Dilbert Creator Scott Adams Sets the Internet on Fire

It all started with a poll. After looking at a Rasmussen survey supposedly revealing that almost half of the black American population does not think it is okay for white people to be white, Dilbert creator and political commentator Scott Adams went on a rant that set social media ablaze and likely set a world record for the number of pearls clutched in one day.

Those familiar with Adams’ work speculated that he was deliberately poking the bear, eliciting outrage to prompt a larger conversation. In subsequent broadcasts and an appearance on social media influencer Hotep Jesus’ YouTube channel, the cartoonist clarified his remarks that set the record straight but likely did not quell most of the handwringing outrage coming from folks on both the left and right. If his conversation with Hotep Jesus is “Act Three,” as Adams indicated, where will this film take us next?

Scott Adams Drops the Bomb

On Wednesday’s airing of his podcast, “Coffee With Scott Adams,” the commentator highlighted a poll published by Rasmussen which asked respondents if they agreed with the following statement: “It’s okay to be white.” The survey found that 47% of black respondents either disagreed with the statement, or said they were not sure if they agreed with it, while 53% concurred with the sentiment.

Adams seemingly took the result of the poll to mean that 47% of black Americans did not have a favorable view of white people and intimated that he would be changing his approach to racial matters. “I always thought, well, if you help the black community, that’s the biggest lever. You can find the biggest benefit,” he said.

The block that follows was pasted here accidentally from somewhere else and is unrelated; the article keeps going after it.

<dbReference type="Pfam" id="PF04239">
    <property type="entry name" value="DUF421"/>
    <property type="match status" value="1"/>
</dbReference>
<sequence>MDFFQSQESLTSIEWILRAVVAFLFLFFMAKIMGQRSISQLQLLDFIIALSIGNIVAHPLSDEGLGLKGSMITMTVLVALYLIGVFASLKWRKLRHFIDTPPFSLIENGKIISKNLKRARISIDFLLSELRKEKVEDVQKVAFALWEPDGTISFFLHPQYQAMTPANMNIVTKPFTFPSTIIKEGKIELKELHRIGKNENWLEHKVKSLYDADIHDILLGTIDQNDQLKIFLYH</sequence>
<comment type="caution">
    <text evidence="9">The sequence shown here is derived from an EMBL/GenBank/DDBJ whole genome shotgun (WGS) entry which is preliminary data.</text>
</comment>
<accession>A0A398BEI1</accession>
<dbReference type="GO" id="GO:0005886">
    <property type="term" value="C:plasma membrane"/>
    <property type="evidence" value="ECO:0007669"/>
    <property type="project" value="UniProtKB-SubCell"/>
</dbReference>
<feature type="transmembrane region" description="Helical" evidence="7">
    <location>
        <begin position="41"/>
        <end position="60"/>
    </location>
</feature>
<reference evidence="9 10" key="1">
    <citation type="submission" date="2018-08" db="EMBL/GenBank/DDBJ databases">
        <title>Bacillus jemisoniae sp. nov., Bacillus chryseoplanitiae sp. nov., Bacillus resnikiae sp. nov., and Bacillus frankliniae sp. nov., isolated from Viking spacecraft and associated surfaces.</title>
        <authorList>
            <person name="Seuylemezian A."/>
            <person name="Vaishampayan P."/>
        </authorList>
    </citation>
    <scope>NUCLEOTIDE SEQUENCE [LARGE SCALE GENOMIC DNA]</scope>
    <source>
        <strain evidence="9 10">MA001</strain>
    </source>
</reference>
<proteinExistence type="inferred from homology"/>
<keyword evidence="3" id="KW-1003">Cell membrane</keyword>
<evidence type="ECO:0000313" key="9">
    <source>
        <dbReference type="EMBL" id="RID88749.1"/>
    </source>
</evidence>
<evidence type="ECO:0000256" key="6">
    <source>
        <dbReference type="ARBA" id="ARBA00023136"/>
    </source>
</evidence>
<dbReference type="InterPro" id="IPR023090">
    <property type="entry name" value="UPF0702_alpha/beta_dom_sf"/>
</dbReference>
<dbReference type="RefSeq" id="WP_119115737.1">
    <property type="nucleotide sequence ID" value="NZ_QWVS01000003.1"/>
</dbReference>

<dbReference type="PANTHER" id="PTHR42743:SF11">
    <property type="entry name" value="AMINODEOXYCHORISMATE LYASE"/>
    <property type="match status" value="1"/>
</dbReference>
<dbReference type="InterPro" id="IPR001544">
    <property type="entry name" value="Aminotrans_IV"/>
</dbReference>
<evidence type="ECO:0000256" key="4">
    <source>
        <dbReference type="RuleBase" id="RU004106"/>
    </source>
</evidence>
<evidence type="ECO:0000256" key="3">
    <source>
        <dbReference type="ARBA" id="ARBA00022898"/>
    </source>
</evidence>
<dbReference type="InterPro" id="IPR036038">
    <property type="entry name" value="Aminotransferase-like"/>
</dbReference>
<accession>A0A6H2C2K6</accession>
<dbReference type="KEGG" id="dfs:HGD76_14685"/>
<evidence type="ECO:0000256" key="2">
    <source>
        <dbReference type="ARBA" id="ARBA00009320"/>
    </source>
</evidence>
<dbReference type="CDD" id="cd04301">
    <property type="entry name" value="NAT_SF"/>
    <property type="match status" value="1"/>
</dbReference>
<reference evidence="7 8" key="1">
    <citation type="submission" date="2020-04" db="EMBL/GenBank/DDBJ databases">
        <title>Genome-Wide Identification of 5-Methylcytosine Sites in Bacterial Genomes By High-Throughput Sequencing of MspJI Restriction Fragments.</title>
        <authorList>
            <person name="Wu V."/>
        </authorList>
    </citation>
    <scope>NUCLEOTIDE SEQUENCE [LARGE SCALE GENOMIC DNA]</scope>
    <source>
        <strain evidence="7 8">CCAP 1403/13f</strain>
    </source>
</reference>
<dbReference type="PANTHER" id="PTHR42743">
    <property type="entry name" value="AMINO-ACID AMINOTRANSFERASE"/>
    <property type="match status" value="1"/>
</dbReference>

But then, Adams indicated that the poll’s findings meant African Americans are “a hate group” and that “the best advice I would give to white people is to get the hell away from black people.” The commentator continued, arguing that it “makes no sense whatsoever as a white citizen of America to try to help black citizens anymore” and that “it’s no longer a rational impulse.”


“And so, I’m going to back off from being helpful to black America because it doesn’t seem like it pays off. I’ve been doing it all my life. The only outcome is I get called a racist. That’s the only outcome. It makes no sense to help black Americans if you’re white,” the cartoonist concluded.

The Aftermath

It didn’t take long for the video clip to go viral on Twitter and the fallout went as you would have expected. High-profile folks on both the left and right lashed out at Adams’ comments, characterizing them as racist. Even after he posted subsequent podcast episodes further clarifying his comments, critics excoriated him as an anti-black bigot.

Then, the cancelation campaign commenced.

Newspapers across the country pulled the Dilbert comic strip from their publications. USA Today, the Los Angeles Times and hundreds of others announced they would stop publishing the strip. When asked by a popular Washington newspaper how many papers still carried Dilbert, Adams responded: “By Monday, around zero.”

This is not the first time the cartoonist has been canceled. In fact, leftists have been trying to get his comic strip removed for years, mostly due to his irreverent humor, edgy commentary, and likely because of his support of former President Donald Trump. But what about the poll on which Adams seemingly based his conclusion?